A Chinese Poker game always runs according to a fixed pattern. The game play is always more or less the same. As soon as you get the hang of the flow of a standard OFC game there are dozens of other Open Face Chinese variations possible.
How do you start playing?
You start out with an empty playing field. You and your opponent will each in turn receive a certain amount of cards. These cards are only visible to you until you’ve put them on the playing field. You have to place your cards in order to achieve a full playing field. You also need to pass cards out of the way, or muck them.
In a standard hand you start your first turn with 5 cards. All five of these cards need to be placed on the lines. The options for placing these cards is endless. Well, not endless, but you can place your cards anywhere on the playing field you like. When you already have A–K–Q–J–10 of the same suit in your hand, it would be stupid not to place them on the bottom line to create a Royal Flush in your first turn. If the cards you receive are more divided, it may be smarter to distribute your cards over the three different lines. Like this you’ll create more options for creating poker combinations in your next turns.
You and your opponent will take turns. When your opponent is up first he will place his 5 cards first. Subsequently you place your 5 cards. In this way you alternately fill your hand. Whoever is up first will be indicated with a dealer button on his side of the field.
After you and your opponent have both placed 5 cards, you alternately receive 3 cards. Two out of those three cards need to be placed on the field. Once again, it’s entirely up to you where you place those two cards, or which two cards you choose to place. You muck the remaining card. Both of you will receive 3 cards in 4 different turns.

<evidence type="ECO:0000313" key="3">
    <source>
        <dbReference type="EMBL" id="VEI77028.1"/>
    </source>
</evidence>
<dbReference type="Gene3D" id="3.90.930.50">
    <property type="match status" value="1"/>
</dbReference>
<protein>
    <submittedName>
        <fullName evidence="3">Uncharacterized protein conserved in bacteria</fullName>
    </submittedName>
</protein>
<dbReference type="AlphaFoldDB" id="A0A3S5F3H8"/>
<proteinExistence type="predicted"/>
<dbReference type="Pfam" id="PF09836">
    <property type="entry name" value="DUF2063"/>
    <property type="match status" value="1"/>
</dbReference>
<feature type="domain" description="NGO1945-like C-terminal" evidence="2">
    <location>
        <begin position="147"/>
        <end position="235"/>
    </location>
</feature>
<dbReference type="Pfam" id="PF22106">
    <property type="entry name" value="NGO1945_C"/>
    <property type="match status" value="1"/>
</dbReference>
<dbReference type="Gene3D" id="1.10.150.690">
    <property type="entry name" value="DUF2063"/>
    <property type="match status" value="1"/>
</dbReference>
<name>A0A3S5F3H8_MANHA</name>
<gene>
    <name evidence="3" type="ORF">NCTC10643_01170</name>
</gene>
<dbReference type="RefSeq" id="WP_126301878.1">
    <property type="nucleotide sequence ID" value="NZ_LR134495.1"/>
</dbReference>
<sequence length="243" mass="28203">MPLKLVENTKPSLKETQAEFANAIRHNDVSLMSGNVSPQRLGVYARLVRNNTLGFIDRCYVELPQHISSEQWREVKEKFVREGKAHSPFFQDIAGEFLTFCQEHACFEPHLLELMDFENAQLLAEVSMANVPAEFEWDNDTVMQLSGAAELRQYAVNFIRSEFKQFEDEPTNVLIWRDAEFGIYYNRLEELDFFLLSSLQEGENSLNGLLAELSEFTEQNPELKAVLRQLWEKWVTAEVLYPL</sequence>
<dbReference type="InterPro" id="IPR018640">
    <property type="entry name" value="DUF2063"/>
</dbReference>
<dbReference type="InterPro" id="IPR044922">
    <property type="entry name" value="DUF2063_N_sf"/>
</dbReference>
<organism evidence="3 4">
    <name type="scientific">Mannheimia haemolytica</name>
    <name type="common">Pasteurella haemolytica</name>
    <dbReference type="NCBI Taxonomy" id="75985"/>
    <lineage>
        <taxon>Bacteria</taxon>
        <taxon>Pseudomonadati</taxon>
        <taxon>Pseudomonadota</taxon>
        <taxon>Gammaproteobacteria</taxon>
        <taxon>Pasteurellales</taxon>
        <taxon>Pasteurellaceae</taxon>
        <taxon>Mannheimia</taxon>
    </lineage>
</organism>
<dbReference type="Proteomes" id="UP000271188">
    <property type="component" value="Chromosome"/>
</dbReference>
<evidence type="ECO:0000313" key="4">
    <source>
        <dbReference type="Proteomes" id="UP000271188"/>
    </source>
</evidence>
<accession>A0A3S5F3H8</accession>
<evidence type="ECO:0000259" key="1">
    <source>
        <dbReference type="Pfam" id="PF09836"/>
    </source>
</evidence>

Full playing field
Subsequently to your last turn, your playing field will be full. In total you will have four mucked cards. Your mucked cards are lying face-down so your opponent can’t see them. However, you can always take a look at your own mucked cards. In the Days of Poker app, you can take a look at your muck through the little eye-icon on the middle of the screen.
Next up is comparing your hand with the hand of your opponent. You compare using the poker combination ranking from Lesson 2: Goal of the Game. You’ll learn more about the Scoring system and Royalty points in Lesson 6 and 7.
Below is an example of the different options you have when you receive your five starting cards in the first turn. There’s no right or wrong, any of these two options work. However, one will leave more options open for your next turns, while the other will be the safer option.
You start off with K–Q–J–10–9 in different suits. You need to place these five cards on your empty playing field.
Option 1 – The safe way
In option 1, we go for the safe option. This means that we will close the bottom line immediately in our first turn by placing a Straight with K–Q–J–10–9. When you take a look at all the different poker combinations, you can see that a Straight is not the best poker combination there is. But we make sure that the bottom line is already a valid poker combination, so we only need to take into account the two lines above – and make sure that the mid line is not better than a Straight. It will be easier to keep this hand alive.
Option 2 – More options
Option 2 leaves open way more options. Trying to get two Flushes on the bottom and middle line, or going for a Flush on the bottom and a Straight on the middle line. Whenever you have two (or more) cards of the same suit you can try to go for a Full. By placing the K on top you can try and hope for more K’s so you can make a pair on the top line. Placing your five cards like this won’t get you any certainty, but it leaves open more options for your next turns.